MASON: As the morning fog began to dissipate, we decided to survey the sand on the entire beach by walking it end to end. Anticipating a clear afternoon, we instead watched as another fog bank slowly crept towards us. With the intention of leaving that afternoon, we rushed back to Frog’s Breath to collapse camp and load up. We pushed the plane down off the berm and piled our stuff in, but by the time we started up the engine, the fog had become dangerously thick for flying. Getting somewhere is only half of the adventure — you still have to get home. We decided to taxi down the beach in hopes of finding a ‘sucker hole’ to escape through, but as we rolled away from camp it became apparent that we’d missed our narrow window. With fog condensing on the windshield, terrible visibility, and the knowledge that there were a few potentially plane-damaging logs scattered on the beach, we decided to double back following the only thing we could see; our tracks in the sand.
MASON: We had only planned for a few days on the beach, so our food stocks were nearly depleted. I opted for fishing instead of surfing, knowing that we needed to catch some food in case the fog closed our next low-tide window. I ended up hooking into a big salmon, but as I adjusted the drag on my reel, my line snapped. I watched the salmon sprint away, dancing victoriously as he skipped along the surface of the water. I had no more lures with me and camp was a long walk away. Thoughts of how we would survive if we couldn’t leave had crossed my mind more than once on the walk back. Rory seemed less stressed.
“With no chance of escape, we surfed out front for a couple of hours before I wandered back down to the sheltered bay to fish for our apparent survival.”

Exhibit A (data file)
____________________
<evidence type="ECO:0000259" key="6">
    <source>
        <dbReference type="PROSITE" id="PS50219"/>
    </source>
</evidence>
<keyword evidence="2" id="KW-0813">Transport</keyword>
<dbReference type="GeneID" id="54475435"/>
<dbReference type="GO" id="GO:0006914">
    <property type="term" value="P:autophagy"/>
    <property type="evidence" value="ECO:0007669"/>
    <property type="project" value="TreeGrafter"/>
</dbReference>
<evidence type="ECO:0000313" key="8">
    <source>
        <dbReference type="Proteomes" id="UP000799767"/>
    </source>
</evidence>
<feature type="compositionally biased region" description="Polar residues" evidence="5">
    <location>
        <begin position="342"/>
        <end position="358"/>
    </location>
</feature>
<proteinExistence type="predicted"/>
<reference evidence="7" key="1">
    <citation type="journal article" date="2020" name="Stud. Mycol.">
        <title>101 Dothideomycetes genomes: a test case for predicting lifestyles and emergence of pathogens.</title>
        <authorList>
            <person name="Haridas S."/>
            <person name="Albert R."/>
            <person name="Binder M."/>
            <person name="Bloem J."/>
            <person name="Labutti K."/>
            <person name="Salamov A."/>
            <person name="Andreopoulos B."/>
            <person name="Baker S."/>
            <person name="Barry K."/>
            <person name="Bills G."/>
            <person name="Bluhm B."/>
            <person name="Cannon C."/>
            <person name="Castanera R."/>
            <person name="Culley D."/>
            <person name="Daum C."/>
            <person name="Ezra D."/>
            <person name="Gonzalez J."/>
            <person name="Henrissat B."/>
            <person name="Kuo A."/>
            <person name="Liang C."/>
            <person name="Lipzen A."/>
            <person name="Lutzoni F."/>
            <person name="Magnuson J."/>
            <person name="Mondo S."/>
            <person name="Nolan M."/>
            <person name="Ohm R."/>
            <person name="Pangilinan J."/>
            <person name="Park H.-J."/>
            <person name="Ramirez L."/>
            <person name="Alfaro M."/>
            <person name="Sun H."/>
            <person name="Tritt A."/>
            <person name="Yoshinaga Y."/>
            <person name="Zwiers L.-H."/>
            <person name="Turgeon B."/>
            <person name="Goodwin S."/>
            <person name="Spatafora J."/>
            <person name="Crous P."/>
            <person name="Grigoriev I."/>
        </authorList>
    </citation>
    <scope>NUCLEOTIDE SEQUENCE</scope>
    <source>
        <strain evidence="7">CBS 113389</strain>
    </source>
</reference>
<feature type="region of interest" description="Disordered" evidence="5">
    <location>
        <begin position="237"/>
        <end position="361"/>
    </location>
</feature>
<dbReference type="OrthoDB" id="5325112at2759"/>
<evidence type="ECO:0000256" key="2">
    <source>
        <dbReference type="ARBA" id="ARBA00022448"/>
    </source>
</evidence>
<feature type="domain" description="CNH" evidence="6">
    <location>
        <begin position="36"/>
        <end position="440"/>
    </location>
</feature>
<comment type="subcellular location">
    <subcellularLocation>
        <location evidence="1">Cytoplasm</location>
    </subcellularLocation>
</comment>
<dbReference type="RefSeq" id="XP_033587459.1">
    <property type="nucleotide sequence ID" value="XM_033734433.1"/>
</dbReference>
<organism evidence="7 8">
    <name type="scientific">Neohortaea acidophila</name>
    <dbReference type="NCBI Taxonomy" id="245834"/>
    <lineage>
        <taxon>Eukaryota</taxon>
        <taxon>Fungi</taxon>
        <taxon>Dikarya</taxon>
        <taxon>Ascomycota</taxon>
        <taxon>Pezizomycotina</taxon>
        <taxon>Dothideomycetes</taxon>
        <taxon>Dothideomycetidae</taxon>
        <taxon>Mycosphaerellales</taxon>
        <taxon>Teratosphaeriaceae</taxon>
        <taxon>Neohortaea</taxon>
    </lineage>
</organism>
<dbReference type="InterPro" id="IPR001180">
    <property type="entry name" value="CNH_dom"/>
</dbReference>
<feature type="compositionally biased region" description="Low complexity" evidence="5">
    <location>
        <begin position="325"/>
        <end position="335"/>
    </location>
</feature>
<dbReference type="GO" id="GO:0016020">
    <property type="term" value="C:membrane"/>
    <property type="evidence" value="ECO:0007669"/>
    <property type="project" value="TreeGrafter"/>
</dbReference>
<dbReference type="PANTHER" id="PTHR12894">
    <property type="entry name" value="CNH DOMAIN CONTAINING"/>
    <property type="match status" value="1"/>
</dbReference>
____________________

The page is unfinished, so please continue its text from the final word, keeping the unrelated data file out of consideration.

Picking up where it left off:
RORY: Rationing food sucks. Blow it if you got it! But I remember a few times during each day just sitting there, thinking about how awesome it was to be there and how lucky we were that everything went our way. I was also worried the whole time about getting outta there, but every day brought us more treasure: sun, waves, fish and smiles. It was a genuinely sweet feeling — we were just living on the beach with sick waves, total isolation and trusty ol’ Frog’s Breath ready to rip us outta there any time Mase, myself, the weather and the tides were ready.
MASON: The next morning we awoke hungry and to the thickest fog yet. With no chance of escape, we surfed out front for a couple of hours before I wandered back down to the sheltered bay to fish for our apparent survival. Luckily, I hooked into a small salmon fit enough to feed both Rory and I for lunch. As we ate the delicious fish, the fog began to break and the tide was dropping. Hope was not lost.
Once the always-welcome Pacific sun had dried up the sandbar, we pushed Frog’s Breath off the berm one last time. It was a breeze after all of the practice we’d had over the last few days, and soon we were rolling back down our private sandy runway watching as our exit window opened. Like the fog bank before us, our eyes were wide open to the potential that this could be a new way to explore the rich, remote surfing in BC. Rory fired up the plane, pulled the throttle full, and we took off above the fog.
Watch the video…
Even in the cold remote corners of Canada’s West Coast, where there are waves, there will be surfers. How do you get to this slice of heaven? Professional skier and plane enthusiast, Rory Bushfield, has the keys and lands his 1950s prop plane on a remote beach to surf with friends. Watch the video.